West African Group ECOWAS imposes sanctions on Mali after polling delay | Election News

After the coup leaders postponed the vote, regional institutions closed the border with Mali and imposed economic sanctions.

The group stated that the major regional groups in West Africa will close the border with Mali and implement comprehensive economic sanctions in response to the promised elections postponed after the 2020 military coup.

After the announcement on Sunday Extraordinary summit The leaders of the 15-member Economic Community of West African States (ECOWAS) discussed in the Ghanaian capital Accra the proposal of the Transitional Authority of Mali to hold elections in December 2025 instead of next month as originally agreed.

ECOWAS stated in a communiqué that it considers the proposed transition timetable to be completely unacceptable.

It said that this timetable “only means that an illegal military transitional government will take the people of Mali hostage”.

The 15 member states have agreed to immediately implement additional sanctions, including closing the land and air borders between the member states and Mali, suspending non-essential financial transactions, and freezing Mali’s state-owned assets in central and central ECOWAS. commercial Bank.

The Malian authorities did not immediately respond.

Army officers led by Colonel Asimi Goita in August 2020 Overthrown President-elect Ibrahim Bubakar Keita protested on the streets during his unpopular rule.

Under threat of sanctions, Goita subsequently promised to restore civilian rule in February 2022 after holding presidential and legislative elections.

But he staged a de facto Second coup In May 2021, the interim civilian government was forced to step down.

The move disrupted the reform schedule and was widely condemned by diplomacy.

ECOWAS insisted that Mali hold elections in February.

But the government subsequently stated that the election date will only be set after the elections are held. National Conference – Debate that peaceful voting is more important than speed.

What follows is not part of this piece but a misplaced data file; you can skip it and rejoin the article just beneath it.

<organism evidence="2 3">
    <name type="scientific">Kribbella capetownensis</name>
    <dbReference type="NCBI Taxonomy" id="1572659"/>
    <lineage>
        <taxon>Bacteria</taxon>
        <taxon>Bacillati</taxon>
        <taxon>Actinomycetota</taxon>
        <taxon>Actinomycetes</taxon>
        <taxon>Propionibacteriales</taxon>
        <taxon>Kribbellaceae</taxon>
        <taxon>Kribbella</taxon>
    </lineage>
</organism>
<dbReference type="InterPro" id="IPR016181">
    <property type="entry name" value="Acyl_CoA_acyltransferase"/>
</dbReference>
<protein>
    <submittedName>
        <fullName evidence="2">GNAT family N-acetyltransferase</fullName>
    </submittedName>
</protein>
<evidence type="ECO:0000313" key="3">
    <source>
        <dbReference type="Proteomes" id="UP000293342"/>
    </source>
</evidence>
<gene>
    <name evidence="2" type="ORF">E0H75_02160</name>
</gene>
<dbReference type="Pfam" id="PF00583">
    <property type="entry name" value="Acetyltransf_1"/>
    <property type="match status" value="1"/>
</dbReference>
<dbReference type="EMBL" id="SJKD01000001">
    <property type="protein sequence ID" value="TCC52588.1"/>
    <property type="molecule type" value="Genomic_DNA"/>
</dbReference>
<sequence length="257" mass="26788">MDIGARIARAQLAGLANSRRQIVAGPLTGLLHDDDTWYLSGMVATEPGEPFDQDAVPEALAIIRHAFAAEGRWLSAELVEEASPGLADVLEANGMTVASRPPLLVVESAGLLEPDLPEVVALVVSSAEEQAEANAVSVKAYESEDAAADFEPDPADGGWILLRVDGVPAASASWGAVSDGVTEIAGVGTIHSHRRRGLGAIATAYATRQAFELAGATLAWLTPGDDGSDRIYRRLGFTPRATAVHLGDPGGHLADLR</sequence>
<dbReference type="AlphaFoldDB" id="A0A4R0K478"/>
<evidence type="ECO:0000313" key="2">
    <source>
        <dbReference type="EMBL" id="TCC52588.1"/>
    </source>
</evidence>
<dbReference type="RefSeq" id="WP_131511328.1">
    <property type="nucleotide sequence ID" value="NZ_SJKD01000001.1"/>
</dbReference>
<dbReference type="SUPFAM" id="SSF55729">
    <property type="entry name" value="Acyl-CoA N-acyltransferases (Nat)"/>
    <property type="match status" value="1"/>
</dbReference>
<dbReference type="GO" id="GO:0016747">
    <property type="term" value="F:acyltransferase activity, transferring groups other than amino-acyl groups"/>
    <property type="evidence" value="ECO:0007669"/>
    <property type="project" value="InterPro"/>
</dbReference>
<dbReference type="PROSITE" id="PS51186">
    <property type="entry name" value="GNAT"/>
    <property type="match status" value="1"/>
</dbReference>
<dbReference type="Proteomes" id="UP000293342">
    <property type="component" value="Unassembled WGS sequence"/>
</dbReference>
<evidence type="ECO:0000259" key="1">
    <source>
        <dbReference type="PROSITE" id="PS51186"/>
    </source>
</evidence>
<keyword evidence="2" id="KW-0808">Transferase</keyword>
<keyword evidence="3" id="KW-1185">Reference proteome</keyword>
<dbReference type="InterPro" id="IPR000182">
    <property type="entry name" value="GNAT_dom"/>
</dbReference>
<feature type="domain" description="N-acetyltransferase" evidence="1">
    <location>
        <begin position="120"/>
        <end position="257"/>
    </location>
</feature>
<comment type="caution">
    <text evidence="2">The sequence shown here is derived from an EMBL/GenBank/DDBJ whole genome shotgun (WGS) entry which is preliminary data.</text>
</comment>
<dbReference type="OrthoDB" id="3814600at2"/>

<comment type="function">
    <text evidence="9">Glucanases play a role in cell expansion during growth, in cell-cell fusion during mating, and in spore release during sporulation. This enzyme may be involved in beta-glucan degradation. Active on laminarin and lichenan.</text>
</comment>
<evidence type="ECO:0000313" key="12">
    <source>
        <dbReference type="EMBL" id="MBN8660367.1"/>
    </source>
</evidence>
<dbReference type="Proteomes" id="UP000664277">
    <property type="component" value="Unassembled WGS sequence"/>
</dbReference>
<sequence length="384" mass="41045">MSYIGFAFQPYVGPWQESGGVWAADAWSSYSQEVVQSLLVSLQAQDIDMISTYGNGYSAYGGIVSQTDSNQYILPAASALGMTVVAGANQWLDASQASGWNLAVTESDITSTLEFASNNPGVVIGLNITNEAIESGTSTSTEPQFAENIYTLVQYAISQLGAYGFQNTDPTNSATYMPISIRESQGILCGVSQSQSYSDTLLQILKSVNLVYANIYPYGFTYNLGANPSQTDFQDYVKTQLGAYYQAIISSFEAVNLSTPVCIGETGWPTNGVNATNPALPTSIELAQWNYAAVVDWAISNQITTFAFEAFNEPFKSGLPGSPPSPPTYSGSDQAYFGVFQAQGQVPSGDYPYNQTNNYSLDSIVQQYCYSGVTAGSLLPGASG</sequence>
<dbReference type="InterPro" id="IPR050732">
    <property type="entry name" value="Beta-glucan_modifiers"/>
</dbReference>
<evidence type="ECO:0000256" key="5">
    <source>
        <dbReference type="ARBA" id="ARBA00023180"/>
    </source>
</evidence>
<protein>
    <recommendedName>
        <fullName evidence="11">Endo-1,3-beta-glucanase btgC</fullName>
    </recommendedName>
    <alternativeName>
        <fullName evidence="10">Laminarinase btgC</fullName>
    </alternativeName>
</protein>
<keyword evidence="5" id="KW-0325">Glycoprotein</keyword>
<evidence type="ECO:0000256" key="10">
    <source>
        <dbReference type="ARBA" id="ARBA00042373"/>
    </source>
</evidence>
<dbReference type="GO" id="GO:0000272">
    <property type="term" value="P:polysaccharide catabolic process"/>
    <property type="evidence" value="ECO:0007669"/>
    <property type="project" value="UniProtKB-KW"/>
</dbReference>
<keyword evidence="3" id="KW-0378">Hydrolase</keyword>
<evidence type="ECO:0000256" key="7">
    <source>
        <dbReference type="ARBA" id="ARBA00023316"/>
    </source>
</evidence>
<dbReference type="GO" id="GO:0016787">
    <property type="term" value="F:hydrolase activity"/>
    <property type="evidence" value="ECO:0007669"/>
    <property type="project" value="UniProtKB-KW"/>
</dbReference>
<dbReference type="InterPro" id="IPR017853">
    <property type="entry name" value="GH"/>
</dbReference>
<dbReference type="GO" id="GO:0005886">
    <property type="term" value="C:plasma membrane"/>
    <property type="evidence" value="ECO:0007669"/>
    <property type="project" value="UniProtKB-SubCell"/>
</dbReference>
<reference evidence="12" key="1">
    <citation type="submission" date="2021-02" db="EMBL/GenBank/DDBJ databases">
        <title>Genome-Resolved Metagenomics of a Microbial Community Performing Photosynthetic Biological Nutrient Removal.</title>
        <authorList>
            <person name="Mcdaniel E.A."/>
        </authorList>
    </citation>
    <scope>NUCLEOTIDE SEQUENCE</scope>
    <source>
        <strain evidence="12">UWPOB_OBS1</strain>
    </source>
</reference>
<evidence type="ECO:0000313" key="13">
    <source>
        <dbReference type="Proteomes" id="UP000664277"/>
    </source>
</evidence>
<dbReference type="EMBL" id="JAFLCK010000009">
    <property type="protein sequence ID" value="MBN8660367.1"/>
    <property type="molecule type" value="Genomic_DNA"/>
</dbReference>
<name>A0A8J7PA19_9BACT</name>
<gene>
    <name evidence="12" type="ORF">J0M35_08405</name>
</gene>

After the Mali Reform Conference ended on December 30, the government suggested a transition period of 6 months to 5 years, Starting on January 1, 2022.

But Mali’s Foreign Minister Abdulaye Diop said that the ECOWAS mediator Goodluck Jonathan asked the military government to revise the plan during his visit last week.

According to Mali National Television, on Saturday, the military rulers submitted a new proposed timetable.

Foreign Minister Diop stated that the move was aimed at “maintaining dialogue and good cooperation with ECOWAS,” but did not provide any details.

“Mali’s counter-proposal is a four-year transition period. This is a joke,” said a senior Ghanaian official who is the chairman of ECOWAS.

In the process of seeking to maintain the basic principles of governance and contain regional instability, the restoration of civil rule puts the credibility of the group at risk.

Large areas of Mali are not controlled by the state, and the government has worked hard to quell the armed uprisings that have been raging since 2012.

ECOWAS responded to Goita’s first coup in 2020 by closing Mali’s borders, imposing trade restrictions and suspending the country’s decision-making institutions.

In response, the Malian army formed a civilian-led government and promised to hold elections, thereby lifting the earlier economic sanctions, although Mali is still barred from participating in the main EU institutions.

ECOWAS did not impose sanctions immediately after the second coup, but chose to take targeted measures against individual military personnel in November because they believed that the election preparations had been delayed.

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